male/female, young/non-young — beyond the binary?

In the pile of mail awaiting my return was the Fall Fashion issue of New York magazine, with a chic young woman on its cover. Yawn. “When it came time to cast the cover, we decided . . . to embrace a more expansive view of beauty,” writes Amy Larocca. “We came up with four cover subjects: an 81-year-old woman; a 19-year-old man who can pass quite convincingly as a woman; a mother and daughter . .  ; and an old-fashioned yet newfangled muse.” Turned out that my copy just happened to sport the muse, and I stopped yawning.

It wasn’t 81-year-old China Machado who got me thinking, though, nor Isabella Rosellini bemoaning the fact that even she can’t find modeling work at 59.  It was Serbo-Croatian teenager Andrej Pejic, who models both women’s and men’s clothing. Pijic hit the big time when French Vogue dressed him in a skirt, and says that since then, “I’ve left my gender open to artistic interpretation.”

If gender can be conceived of so fluidly, why not age? Those in the genderqueer vanguard like Pijic bravely reject biological and cultural constraints, but gender is overwhelmingly binary: almost everyone identifies as male or female. Age, on the other hand, is relative:  we’re always younger than some, older than others. That’s why “older” is generally preferable to “old.”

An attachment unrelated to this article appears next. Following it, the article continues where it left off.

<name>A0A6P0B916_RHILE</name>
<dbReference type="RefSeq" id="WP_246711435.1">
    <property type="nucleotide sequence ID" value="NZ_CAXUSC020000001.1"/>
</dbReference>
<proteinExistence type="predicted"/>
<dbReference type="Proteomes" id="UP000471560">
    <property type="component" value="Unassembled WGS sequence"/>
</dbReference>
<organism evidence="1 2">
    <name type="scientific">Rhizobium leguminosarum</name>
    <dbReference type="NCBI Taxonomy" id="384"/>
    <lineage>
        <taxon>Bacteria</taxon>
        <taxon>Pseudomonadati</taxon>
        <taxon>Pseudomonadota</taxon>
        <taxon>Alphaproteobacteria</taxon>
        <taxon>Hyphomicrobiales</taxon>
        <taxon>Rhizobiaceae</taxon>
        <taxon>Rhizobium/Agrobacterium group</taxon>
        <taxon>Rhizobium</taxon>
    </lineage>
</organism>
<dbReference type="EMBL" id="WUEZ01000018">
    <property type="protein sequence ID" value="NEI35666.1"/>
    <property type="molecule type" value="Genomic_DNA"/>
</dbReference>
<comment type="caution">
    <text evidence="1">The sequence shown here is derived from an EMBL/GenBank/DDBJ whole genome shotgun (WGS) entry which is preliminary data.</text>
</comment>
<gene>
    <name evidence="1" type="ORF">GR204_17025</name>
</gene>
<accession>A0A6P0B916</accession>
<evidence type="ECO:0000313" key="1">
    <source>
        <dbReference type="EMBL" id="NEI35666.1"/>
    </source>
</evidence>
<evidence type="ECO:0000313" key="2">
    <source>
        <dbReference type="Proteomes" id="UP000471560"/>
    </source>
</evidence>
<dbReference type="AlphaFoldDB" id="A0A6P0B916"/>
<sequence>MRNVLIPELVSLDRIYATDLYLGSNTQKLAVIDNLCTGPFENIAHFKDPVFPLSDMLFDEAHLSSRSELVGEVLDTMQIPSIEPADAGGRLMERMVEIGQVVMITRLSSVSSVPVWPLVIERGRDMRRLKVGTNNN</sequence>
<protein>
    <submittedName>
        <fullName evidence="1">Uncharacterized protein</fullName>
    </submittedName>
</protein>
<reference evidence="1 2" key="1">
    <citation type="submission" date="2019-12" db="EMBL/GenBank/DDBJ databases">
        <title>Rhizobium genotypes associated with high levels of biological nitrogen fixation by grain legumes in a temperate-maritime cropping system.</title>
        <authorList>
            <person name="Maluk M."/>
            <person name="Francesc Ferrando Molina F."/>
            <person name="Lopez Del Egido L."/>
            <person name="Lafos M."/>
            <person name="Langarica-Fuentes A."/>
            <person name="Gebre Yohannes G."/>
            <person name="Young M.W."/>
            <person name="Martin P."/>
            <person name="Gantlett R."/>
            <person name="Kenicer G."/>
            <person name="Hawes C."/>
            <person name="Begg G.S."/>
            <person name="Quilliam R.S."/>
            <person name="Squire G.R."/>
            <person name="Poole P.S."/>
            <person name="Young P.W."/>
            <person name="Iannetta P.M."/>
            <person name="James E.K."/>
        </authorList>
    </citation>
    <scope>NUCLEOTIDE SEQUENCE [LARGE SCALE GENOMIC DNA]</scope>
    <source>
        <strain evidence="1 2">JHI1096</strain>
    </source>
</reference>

Compare age to other identifiers. Describing people as “colored” implies that something happened to make them that way, as compared to “people of color.” My friend Andrew’s sons aren’t autistic; they have autism. My friend Josh works with people with disabilities, not the disabled. “The disability is only part of who they are,” he explains.  “You wouldn’t refer to your cancerous mother, would you?”

It would be absurd, I suppose, to start describing the old as people “with age” or who “have age.” But isn’t it equally preposterous to divide the population into young and the old — the no-longer-young, actually — which is pretty much what this society does?  Yes, there’s “middle-aged,” to which baby boomers cling like flotation cushions, but who knows where the middle lies any more? Who’s to say when “young” ends and “old” begins, and for whom? Chronological age is an unreliable indicator of anything but access to Social Security — and that’s in flux as well.

This reflexive young/not young divide is deeply problematic. It erases the nuance and variation of the life course. It’s why people presume that older people vote in a bloc. (Not so.) And why they conceive of everyone in assisted living as the same age (old), when residents are likely to span four decades and to differ in a thousand other ways. In this ageist society, it’s pejorative as well as misleading. If we can shake off the far more rigid shackles of gender, why not shake up this way of thinking as well?

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